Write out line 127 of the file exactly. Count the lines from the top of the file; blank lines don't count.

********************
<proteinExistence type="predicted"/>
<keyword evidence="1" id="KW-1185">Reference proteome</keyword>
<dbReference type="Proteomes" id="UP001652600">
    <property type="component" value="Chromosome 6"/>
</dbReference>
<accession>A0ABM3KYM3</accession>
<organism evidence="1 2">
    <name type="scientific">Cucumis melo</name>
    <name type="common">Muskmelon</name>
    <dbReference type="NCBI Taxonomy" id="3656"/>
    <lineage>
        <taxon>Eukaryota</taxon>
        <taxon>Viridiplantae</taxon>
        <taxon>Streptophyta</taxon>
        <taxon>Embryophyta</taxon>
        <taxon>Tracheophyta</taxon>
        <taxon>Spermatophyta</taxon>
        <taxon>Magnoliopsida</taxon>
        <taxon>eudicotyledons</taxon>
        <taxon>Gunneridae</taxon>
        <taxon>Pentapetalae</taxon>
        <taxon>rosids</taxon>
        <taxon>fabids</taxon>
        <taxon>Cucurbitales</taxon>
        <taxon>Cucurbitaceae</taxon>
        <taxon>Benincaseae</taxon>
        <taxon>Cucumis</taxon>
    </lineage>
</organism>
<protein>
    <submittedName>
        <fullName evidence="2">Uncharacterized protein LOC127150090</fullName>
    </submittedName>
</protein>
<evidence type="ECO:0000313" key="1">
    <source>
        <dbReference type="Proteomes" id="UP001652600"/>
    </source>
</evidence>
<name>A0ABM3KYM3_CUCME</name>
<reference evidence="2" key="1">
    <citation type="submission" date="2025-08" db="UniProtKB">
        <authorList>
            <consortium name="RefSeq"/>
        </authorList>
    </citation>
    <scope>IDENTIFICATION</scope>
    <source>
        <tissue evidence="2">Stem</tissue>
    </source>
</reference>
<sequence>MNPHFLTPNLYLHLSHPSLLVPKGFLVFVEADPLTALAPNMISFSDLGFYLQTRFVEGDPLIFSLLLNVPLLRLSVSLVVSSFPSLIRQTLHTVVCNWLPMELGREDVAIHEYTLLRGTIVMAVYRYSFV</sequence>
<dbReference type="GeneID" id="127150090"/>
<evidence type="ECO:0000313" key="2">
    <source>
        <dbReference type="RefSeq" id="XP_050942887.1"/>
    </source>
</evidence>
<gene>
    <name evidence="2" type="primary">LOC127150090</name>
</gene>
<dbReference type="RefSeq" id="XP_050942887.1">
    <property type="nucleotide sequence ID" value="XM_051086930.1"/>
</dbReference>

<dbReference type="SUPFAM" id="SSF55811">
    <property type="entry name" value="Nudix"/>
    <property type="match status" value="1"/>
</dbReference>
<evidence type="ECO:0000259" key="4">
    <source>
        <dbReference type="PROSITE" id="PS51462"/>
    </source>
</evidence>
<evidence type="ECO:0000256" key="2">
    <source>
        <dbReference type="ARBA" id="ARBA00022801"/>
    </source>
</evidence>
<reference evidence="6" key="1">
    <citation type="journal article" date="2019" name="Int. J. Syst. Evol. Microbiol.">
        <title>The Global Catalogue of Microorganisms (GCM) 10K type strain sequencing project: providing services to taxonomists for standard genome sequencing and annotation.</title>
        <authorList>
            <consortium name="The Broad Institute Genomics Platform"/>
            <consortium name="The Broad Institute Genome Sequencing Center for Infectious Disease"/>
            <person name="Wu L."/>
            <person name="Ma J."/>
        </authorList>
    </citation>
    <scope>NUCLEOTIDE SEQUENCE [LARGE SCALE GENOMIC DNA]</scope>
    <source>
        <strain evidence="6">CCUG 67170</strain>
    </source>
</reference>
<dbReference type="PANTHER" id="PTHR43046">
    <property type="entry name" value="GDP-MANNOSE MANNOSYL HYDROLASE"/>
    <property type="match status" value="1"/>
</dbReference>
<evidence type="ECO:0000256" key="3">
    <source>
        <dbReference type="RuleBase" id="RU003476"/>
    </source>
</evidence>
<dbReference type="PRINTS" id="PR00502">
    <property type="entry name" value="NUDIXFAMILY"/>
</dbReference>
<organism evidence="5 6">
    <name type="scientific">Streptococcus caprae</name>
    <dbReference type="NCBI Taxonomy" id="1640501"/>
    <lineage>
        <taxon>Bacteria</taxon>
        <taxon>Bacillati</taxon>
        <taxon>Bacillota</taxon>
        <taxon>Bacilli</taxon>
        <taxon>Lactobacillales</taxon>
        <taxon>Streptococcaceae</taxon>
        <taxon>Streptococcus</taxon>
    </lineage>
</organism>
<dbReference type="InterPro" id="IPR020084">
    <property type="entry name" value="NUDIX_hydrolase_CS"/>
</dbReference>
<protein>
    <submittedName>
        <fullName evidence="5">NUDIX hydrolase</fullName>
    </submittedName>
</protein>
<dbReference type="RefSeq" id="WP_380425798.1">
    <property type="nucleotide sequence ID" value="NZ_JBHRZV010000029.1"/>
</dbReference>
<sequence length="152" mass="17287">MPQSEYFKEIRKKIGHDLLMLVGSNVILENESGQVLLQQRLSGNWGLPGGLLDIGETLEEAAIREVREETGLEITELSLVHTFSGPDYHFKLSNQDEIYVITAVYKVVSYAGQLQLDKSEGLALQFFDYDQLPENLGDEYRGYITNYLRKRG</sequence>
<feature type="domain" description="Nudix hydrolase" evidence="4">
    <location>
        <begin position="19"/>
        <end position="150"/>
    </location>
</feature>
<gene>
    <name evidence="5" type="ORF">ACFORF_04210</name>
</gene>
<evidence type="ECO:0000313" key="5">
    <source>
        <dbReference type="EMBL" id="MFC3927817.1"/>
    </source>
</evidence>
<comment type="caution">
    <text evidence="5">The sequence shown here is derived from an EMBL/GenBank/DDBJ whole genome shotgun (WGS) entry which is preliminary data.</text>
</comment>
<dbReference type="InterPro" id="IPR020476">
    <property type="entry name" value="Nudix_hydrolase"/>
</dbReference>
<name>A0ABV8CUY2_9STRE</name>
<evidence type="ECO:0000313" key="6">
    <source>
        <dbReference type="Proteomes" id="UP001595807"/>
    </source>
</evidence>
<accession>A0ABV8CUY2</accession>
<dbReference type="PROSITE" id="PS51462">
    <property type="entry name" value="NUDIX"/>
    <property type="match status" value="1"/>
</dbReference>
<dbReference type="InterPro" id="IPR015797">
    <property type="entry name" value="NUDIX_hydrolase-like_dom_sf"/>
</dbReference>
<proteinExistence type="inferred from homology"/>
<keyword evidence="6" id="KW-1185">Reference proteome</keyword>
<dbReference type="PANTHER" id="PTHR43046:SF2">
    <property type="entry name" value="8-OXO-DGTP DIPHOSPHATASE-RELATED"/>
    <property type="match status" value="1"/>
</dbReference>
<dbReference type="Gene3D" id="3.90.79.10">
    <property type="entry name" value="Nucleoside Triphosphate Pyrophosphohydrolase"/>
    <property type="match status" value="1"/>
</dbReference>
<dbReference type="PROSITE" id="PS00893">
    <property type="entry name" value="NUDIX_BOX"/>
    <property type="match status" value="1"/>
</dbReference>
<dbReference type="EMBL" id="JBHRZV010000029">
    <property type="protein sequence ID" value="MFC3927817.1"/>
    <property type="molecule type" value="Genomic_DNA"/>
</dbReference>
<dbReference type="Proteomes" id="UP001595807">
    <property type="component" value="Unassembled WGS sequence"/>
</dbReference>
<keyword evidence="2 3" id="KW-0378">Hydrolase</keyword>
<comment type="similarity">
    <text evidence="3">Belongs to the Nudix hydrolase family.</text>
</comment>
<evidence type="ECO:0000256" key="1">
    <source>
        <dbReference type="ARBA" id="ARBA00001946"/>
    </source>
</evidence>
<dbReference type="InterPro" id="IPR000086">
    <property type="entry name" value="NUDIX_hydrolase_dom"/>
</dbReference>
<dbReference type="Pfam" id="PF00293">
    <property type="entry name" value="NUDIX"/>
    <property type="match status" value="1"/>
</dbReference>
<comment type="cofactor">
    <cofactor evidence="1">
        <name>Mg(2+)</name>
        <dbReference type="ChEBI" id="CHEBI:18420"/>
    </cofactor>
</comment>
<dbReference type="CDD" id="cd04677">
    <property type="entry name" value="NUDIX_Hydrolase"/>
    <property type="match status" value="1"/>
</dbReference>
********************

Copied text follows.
<dbReference type="RefSeq" id="WP_380425798.1">